I tried 1%, 2%, lactose free and regular. I waited the evening, or overnight. I sometimes forgot I had yoghurt brewing and went to work wasting all my efforts and having to start again. I added sugar thinking lactose free milk needed something for the bacteria to eat? I tried metal containers, glass containers, sheltering the mixture in an insulated icebox and curing it in the top part of my tiffin, resting on warm water in the lower compartment.

All with varying degrees of sloppy success.

Did I walk too fast, did I jostle it too much, too hot, too cold, what was my problem?

Biji laughed at some of my experiments and said, ‘Keep trying, you will figure it out'.

Recently we went to Cleveland and visited a couple of lovely friends for a weekend .

There, Dolly made yoghurt.I followed her every move with eyes agog.

She first micro-waved a large container of milk, let it cool in the microwave until it was warm to her touch and then whisked in her starter mercilessly with an egg beater. The starter, she explained, had its origins in a faraway land: Punjab!

She beat that mixture till it frothed and said she loved the lacy look of the set yoghurt because of it! She thrust the mixture back into the micro-wave space to brew silently.

And hours later, without a doubt ... lo and behold! A rich, thick yoghurt conformed sweetly to her expectations.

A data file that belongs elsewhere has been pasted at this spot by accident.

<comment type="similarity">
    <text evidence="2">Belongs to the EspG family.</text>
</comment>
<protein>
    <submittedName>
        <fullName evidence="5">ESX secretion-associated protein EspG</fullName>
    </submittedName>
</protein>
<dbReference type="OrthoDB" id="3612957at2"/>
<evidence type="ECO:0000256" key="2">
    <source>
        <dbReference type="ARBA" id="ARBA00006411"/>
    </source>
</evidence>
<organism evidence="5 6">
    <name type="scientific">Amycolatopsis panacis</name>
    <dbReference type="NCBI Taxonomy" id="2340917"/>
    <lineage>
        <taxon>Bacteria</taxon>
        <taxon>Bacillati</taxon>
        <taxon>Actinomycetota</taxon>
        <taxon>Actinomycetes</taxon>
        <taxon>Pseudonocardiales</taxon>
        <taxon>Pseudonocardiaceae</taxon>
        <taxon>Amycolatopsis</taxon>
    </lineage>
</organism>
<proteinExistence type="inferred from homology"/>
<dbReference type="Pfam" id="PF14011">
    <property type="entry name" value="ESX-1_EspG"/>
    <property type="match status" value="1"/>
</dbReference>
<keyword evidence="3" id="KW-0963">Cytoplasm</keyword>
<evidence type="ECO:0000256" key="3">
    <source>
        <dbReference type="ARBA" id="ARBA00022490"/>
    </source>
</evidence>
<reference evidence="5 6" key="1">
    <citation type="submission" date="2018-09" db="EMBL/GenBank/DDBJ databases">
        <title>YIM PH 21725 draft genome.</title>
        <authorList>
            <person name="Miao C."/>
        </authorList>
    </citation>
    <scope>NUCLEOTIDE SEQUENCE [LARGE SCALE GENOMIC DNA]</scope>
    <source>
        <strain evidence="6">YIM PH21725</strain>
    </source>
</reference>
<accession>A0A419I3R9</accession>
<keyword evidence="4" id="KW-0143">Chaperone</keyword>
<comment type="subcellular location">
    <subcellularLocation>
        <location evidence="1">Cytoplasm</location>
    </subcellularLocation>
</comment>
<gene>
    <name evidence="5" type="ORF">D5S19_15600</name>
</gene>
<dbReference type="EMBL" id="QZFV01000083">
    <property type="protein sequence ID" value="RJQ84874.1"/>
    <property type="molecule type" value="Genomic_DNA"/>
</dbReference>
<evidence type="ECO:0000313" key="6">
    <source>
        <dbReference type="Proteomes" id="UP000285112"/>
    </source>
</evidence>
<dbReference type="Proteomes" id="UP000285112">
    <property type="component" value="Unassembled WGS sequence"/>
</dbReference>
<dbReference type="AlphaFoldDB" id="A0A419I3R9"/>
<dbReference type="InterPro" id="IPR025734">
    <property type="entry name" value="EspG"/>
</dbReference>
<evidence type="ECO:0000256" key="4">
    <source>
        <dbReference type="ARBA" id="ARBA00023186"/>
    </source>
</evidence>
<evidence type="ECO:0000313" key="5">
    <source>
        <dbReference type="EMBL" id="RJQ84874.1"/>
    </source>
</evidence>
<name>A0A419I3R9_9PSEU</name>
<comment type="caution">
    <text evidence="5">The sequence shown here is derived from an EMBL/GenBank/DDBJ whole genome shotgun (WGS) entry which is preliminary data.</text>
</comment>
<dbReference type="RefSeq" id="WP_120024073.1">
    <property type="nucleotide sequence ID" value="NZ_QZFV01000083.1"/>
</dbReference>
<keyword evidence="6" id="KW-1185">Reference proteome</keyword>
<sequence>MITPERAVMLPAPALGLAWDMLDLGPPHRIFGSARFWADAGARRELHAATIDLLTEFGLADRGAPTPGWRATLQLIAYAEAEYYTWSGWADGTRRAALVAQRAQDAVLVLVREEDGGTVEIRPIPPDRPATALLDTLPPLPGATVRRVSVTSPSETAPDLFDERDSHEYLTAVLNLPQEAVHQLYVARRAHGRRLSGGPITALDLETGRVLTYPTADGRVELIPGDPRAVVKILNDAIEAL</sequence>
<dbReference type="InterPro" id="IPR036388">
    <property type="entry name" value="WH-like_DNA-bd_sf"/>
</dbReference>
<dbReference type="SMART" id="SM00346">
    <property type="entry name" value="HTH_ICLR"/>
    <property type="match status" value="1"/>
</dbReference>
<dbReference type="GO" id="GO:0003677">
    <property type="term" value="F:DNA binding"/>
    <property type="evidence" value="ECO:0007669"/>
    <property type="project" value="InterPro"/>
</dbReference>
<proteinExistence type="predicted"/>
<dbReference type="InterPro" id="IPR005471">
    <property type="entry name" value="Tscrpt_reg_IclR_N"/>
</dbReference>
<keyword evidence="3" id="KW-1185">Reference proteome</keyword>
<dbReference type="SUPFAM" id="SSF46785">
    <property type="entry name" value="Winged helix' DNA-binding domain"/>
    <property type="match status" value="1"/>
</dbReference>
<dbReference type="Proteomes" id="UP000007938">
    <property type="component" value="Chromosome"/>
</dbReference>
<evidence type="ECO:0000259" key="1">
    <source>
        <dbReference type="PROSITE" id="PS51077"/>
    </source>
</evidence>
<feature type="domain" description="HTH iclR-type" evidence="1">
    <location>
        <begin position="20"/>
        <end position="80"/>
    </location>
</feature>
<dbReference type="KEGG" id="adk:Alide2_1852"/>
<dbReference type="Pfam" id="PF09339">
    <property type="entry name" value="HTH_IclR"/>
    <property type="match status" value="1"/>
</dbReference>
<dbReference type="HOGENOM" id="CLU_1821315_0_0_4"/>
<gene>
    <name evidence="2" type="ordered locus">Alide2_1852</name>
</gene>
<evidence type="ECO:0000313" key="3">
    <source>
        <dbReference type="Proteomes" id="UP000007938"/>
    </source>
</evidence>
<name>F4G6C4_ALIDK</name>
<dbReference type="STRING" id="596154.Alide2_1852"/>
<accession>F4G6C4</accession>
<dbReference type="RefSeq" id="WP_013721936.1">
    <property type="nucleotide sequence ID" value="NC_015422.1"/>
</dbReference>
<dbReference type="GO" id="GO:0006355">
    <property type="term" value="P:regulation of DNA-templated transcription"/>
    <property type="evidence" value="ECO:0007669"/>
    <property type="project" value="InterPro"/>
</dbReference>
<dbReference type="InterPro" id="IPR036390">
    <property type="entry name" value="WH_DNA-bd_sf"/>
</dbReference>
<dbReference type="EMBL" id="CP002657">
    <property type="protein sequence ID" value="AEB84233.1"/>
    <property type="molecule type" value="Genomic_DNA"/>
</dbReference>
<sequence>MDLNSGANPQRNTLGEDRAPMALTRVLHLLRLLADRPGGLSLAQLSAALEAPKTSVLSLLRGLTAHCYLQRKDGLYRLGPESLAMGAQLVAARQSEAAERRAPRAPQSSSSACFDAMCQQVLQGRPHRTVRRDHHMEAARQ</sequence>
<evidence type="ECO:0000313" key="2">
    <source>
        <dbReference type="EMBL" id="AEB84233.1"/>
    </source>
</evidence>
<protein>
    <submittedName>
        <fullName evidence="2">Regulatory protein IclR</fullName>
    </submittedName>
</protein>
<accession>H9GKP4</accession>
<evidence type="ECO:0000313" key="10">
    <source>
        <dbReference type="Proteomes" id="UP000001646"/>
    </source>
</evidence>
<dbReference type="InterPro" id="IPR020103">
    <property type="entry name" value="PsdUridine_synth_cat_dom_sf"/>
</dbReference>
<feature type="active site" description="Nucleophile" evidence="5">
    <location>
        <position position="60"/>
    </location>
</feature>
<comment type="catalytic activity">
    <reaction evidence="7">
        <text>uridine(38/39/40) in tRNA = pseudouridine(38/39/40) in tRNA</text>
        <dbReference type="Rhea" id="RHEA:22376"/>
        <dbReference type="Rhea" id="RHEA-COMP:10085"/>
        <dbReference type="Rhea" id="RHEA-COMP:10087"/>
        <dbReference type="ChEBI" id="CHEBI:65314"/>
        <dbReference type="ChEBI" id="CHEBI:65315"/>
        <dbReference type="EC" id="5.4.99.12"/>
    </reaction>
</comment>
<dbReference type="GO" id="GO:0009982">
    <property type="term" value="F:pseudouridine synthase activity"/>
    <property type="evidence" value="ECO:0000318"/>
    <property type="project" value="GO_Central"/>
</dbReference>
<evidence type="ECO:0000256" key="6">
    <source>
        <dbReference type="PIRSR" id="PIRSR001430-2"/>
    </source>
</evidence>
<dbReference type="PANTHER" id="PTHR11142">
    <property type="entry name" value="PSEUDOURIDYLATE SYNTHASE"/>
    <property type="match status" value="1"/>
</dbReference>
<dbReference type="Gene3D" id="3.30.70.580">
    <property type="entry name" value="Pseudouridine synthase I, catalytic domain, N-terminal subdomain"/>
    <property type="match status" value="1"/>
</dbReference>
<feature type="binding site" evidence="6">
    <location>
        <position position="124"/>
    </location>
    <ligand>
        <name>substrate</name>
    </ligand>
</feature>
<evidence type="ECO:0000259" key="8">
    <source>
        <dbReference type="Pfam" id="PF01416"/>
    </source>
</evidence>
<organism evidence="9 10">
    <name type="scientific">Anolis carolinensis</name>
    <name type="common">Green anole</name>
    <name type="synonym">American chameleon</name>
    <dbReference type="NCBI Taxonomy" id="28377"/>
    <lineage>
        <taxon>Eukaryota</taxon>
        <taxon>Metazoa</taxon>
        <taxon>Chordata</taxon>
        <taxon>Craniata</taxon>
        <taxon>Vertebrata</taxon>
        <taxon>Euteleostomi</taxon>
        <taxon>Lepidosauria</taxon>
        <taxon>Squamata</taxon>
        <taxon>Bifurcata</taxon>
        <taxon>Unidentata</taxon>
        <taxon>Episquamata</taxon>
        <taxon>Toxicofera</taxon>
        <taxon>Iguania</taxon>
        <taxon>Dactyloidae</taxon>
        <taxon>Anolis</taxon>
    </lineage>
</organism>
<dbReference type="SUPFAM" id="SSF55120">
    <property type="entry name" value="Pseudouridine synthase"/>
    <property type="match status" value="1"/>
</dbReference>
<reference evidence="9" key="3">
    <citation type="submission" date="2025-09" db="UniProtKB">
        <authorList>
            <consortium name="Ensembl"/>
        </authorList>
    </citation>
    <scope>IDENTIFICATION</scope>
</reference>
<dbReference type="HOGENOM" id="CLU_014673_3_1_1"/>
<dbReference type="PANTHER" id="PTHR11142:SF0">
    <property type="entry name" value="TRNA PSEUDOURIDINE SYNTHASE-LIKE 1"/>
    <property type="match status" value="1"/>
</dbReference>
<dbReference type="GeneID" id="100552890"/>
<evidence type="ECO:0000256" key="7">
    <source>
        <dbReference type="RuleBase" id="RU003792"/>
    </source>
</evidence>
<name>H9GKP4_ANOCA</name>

After 25 years I no longer desire a yoghurt machine. I am finally initiated into the sisterhood of yoghurt makers. I love Biji but I think my micro-wave and I are destined to be partners in yoghurt from here on.

July 16, 2010

Conversation about this article

1: Simran Kaur (San Diego, California, U.S.A.), July 16, 2010, 9:19 AM.

It's true - yogurt is one of the easiest of things to make; yet, everyone has stories of how they have struggled to get it right! Get any two women together - especially in the diaspora - and they will exchange endless stories of their own adventures in yogurt-making! There's something about this elixir of the gods that fascinates ... intrigues ... baffles us ad infinitum! I wonder why.

2: Hakam Singh (Scotland ), July 16, 2010, 9:34 AM.

Simran ji: There's a whole mythology - some of it based on fact and actual life experience through the ages - around yogurt, which is deeply ingrained in the Punjabi mind. It is considered central to keeping healthy. It is also reputed to add to one's good looks - fair colour, rosy cheeks, fine skin, shiny hair, etc. And, it is considered the best of brain-foods! I guess that's why there is so much talk around yogurt in a Sikh and Punjabi household.

3: Billoo Singh (Chandigarh, Punjab), July 16, 2010, 9:38 AM.